"One man of superhuman mental activity managing the entire affairs of a mentally passive people. Their passivity is implied in the very idea of absolute power. The nation as a whole, and every individual composing it, are without any potential voice in their own destiny. They exercise no will in respect to their collective interests. All is decided for them by a will not their own, which it is legally a crime for them to disobey. What sort of human beings can be formed under such a regimen? What development can either their thinking or their active faculties attain under it?"
The population living in a despotic society would be reduced to unthinking drones who need only enough mental capacity to get their daily chores done. Only a democracy can produce citizens capable of enough cognitive power to maintain a democracy, argues Mill, by requiring them to use that mental ability. He notes with envy that while the typical English voter only had to be prepared to vote and serve on a jury, the typical Athenian had to be ready to serve in nearly any office that existed. Mill sees this as a mostly good thing, as it requires the Athenian to be more fully developed as a person in order to fill those roles.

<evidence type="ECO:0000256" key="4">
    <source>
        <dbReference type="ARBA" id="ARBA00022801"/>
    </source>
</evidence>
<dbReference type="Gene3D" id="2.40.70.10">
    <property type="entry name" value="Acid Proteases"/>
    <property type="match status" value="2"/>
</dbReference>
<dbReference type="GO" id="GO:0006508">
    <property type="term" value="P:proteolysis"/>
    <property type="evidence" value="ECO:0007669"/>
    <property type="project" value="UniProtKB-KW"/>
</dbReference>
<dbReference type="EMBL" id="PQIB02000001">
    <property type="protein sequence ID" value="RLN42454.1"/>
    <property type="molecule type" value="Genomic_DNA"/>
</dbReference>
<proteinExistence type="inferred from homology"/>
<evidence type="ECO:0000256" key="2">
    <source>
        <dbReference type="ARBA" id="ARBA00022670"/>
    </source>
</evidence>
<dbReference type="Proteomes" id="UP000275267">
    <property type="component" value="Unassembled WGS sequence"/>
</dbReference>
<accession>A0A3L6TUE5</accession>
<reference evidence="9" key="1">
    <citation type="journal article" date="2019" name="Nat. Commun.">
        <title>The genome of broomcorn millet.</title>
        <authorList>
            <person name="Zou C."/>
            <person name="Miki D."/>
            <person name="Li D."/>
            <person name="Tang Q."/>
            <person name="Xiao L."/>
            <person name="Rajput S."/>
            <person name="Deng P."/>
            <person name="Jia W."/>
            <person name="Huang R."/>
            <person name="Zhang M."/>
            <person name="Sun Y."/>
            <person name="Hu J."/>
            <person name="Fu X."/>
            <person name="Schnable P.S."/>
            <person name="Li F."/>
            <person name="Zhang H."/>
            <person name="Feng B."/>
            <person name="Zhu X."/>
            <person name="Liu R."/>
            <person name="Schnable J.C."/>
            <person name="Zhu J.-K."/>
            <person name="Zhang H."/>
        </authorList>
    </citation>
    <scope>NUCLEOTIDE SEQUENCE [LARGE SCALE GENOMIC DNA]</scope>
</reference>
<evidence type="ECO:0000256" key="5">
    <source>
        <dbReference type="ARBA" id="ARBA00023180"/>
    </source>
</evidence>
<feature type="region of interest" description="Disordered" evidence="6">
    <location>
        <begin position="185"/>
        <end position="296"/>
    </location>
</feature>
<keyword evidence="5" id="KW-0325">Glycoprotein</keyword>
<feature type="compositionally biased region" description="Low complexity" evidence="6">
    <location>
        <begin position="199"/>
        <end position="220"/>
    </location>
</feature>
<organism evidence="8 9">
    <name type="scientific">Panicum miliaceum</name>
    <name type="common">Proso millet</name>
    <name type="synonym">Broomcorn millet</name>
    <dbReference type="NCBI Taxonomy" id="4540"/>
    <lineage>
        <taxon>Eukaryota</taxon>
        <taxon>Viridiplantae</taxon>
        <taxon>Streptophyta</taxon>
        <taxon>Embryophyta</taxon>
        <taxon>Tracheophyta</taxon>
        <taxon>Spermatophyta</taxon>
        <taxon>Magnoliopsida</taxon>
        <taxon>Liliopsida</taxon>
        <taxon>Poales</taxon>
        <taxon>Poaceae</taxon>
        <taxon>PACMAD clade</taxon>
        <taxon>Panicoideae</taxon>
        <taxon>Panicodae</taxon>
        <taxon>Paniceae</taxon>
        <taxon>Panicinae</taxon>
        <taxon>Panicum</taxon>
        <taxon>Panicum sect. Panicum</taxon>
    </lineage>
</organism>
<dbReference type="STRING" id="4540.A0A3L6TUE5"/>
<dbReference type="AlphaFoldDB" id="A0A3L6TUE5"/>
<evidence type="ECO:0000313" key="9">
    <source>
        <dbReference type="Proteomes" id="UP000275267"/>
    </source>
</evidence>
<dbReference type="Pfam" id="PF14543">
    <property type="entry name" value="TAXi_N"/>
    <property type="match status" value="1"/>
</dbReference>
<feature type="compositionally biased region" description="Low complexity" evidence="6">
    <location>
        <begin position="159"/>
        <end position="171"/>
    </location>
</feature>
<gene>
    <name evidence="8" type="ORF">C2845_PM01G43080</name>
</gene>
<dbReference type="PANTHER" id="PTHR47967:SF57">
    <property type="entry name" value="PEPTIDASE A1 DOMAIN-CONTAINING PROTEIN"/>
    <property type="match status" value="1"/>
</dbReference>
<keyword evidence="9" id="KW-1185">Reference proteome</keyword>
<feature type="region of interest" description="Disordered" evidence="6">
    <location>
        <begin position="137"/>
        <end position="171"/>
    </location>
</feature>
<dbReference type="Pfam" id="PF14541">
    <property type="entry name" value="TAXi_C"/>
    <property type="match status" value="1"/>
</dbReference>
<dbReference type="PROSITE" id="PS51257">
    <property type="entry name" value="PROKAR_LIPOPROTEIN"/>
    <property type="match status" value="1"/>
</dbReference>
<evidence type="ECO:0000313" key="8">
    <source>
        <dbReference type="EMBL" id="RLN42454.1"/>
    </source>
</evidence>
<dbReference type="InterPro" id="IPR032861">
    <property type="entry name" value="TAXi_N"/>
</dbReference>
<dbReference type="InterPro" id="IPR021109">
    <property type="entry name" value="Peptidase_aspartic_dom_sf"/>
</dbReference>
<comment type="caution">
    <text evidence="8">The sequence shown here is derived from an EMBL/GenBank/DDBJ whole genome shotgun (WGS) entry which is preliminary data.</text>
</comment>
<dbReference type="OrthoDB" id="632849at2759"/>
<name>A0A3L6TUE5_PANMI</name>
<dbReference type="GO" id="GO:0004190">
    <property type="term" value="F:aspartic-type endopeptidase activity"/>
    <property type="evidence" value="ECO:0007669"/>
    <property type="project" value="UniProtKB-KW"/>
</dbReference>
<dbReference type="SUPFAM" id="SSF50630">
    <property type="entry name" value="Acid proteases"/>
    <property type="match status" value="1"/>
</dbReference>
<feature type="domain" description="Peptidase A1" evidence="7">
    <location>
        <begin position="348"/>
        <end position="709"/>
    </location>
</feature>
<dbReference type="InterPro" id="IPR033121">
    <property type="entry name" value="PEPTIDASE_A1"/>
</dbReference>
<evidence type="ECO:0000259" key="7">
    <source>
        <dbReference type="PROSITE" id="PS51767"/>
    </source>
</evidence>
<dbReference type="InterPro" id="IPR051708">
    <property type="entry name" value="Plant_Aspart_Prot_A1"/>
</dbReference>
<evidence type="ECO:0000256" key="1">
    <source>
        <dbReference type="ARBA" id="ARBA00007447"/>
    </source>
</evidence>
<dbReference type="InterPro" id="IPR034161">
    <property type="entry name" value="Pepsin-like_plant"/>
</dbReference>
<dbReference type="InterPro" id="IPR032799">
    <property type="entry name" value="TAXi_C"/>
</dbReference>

Could a Socrates have been produced in Sparta? Mill thinks not, despite Socrates' praise for the Spartan government.
Democracy is great and all, but why is freedom good?